Small businesses are a critical part of creating economic vitality in the region. As a part of the Ports Century Agenda objectives, we are working to increase the proportion of funds spent by the Port with qualified small business firms on construction, consulting, and goods and services to forty (40) percent of the eligible dollars spent.
The port has contracted with BBC Research and Consulting to conduct a disparity study to analyze several years of the port’s contracts in public works and consulting services. This is to determine whether there is disparity between availability of able and willing minority and women owned firms and the historic levels of participation by such firms in port contracts, either as prime contractors or subcontractors.
The port’s Small Business Program is designed to develop mutually advantageous professional relationships with all small businesses. The program aims to encourage healthy competition, while also increasing the number of small businesses which includes minority, women, and disadvantaged firms applying and competing for Port procurements.
Under the Port’s Small Business Program, the Office of Social Responsibility manages and tracks three core programs: The Small Contractor and Suppliers (SCS) program, the Disadvantaged Business Enterprise (DBE) Program, and the Small Business Enterprise (SBE) program.
Small Contractors and Suppliers Program (SCS)
Disadvantaged Business Enterprise Program (DBE)
Through a joint partnership with King County, a small business can fill out one application to be certified as an SCS firm for all government agencies utilizing the SCS program.
Registering as an SCS firm increases your competitiveness when bidding on port contracts. The incentives in each category may include:
GOODS & SERVICES
Earn a 5% pricing advantage during evaluations
Earn evaluation points for using SCS firms for Categories II and III
SCS participation requirements, on a case-by-case basis
All SCS Company Names and Profiles are placed in an online directory. Find a list of FAQs here.
During 2013 a total of 89 SCS businesses received:
- More than $10 million through port contract and sub contracting opporutnities.
- 7.7 percent of expenditures, nearly 60 percent more than the 2012 SCS rate.
If you are interested in doing business with the Port, and want to fully maximize your SCS certification please register on the port’s Procurement and Roster Management System (PRMS).
If you have any questions please contact us.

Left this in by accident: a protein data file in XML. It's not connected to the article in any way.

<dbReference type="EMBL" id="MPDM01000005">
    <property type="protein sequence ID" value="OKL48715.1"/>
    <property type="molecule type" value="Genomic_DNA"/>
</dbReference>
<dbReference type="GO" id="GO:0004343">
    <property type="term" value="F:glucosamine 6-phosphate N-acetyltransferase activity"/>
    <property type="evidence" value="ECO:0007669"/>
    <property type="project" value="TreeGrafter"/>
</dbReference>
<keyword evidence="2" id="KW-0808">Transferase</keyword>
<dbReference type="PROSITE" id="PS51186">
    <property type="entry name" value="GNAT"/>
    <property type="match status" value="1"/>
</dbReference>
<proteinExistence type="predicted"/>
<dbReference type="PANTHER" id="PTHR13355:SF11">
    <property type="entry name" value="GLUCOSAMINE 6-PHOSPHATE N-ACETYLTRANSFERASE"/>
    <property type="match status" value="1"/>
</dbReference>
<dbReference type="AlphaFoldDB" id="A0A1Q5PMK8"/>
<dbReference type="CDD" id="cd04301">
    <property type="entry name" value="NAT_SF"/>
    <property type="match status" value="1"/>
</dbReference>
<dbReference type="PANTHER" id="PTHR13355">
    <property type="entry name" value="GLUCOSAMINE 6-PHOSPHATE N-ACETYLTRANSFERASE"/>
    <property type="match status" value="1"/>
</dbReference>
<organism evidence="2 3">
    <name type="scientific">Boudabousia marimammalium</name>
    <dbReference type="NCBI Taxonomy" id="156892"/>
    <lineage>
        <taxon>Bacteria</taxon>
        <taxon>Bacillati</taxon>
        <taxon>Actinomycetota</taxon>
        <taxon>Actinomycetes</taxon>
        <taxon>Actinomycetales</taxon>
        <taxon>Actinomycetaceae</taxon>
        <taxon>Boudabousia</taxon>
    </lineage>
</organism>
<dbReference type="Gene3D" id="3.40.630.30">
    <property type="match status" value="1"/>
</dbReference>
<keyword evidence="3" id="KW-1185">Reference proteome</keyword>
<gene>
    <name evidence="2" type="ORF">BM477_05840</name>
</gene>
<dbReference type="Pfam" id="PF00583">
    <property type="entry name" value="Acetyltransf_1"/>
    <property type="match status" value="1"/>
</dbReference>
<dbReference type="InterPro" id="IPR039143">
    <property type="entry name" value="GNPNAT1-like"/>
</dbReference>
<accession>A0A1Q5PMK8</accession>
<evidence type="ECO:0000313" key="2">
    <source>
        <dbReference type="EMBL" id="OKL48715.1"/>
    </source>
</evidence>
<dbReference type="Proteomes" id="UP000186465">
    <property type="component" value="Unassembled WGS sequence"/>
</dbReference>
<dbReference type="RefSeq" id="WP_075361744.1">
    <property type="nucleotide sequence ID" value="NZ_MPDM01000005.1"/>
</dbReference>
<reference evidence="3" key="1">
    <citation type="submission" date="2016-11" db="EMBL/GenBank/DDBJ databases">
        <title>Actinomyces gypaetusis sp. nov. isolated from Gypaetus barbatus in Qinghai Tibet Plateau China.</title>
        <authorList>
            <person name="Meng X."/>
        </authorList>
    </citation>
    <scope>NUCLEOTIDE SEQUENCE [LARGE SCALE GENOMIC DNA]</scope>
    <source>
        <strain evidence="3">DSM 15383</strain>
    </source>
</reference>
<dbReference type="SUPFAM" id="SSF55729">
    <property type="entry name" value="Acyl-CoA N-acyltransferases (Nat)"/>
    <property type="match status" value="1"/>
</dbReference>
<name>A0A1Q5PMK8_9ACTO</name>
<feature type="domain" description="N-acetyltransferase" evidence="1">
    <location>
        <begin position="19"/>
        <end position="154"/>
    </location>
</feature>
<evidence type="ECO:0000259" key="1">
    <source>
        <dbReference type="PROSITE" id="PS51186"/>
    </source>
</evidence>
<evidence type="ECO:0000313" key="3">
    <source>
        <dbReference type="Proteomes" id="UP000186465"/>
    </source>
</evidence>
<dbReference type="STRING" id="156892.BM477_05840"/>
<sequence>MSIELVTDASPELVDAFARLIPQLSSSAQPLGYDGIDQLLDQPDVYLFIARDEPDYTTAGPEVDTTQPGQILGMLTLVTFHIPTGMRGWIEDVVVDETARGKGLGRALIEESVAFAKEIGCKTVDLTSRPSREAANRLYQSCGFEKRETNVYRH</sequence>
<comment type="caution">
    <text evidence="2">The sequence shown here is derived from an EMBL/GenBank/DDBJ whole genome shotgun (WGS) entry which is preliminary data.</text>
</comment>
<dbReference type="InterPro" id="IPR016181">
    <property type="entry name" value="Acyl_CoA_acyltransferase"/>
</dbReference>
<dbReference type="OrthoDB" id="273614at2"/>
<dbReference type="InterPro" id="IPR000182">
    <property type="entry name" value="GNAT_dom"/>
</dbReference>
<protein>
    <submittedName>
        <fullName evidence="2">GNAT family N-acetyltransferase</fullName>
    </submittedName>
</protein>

Small Business Enterprise Program (SBE)
The port’s Disadvantaged Business Enterprise (DBE) Programs established in accordance with U.S. Department of Transportation (DOT) regulations. Federal program guidelines and procedures aid in ensuring that DBEs have equal opportunity to compete for contracts, subcontracts, and agreements in the award and administration of DOT-assisted contracts.
It is our policy to:
- Ensure nondiscrimination in the award of DOT assisted contracts;
- Create a level playing field on which DBEs can compete fairly for DOT assisted contracts;
- Ensure that a firm meets federal eligibility standards (49 CFR Part 26) prior to participation in the DBE Program;
- Assist in identifying and removing barriers to participation for DBEs in federally assisted contracts; and
- Assist in the development of Disadvantaged Business Enterprises, in order to increase their competitiveness in the market place.
The Port of Seattle has a 3 year overall-all goal of 5.44% DBE utilization on its federally assisted projects. If you have any questions regarding the Ports DBE program please contact us.
How do I become certified as a DBE?
Firms seeking to be federally certified as a Disadvantaged Business Enterprise (DBE) should contact the Office of Minority and Women Business Enterprises (OMWBE) in Olympia, WA, for information on the eligibility criteria, instructions and certification materials online or by phone 1-866-208-1064.
Airport Concessions Disadvantage Business Enterprise Program
The Port tracks Small Business Enterprises (SBE) participation for those firms that identify themselves as a small business. Please see the Small Business Administration (SBA) website which details the size standards for small businesses.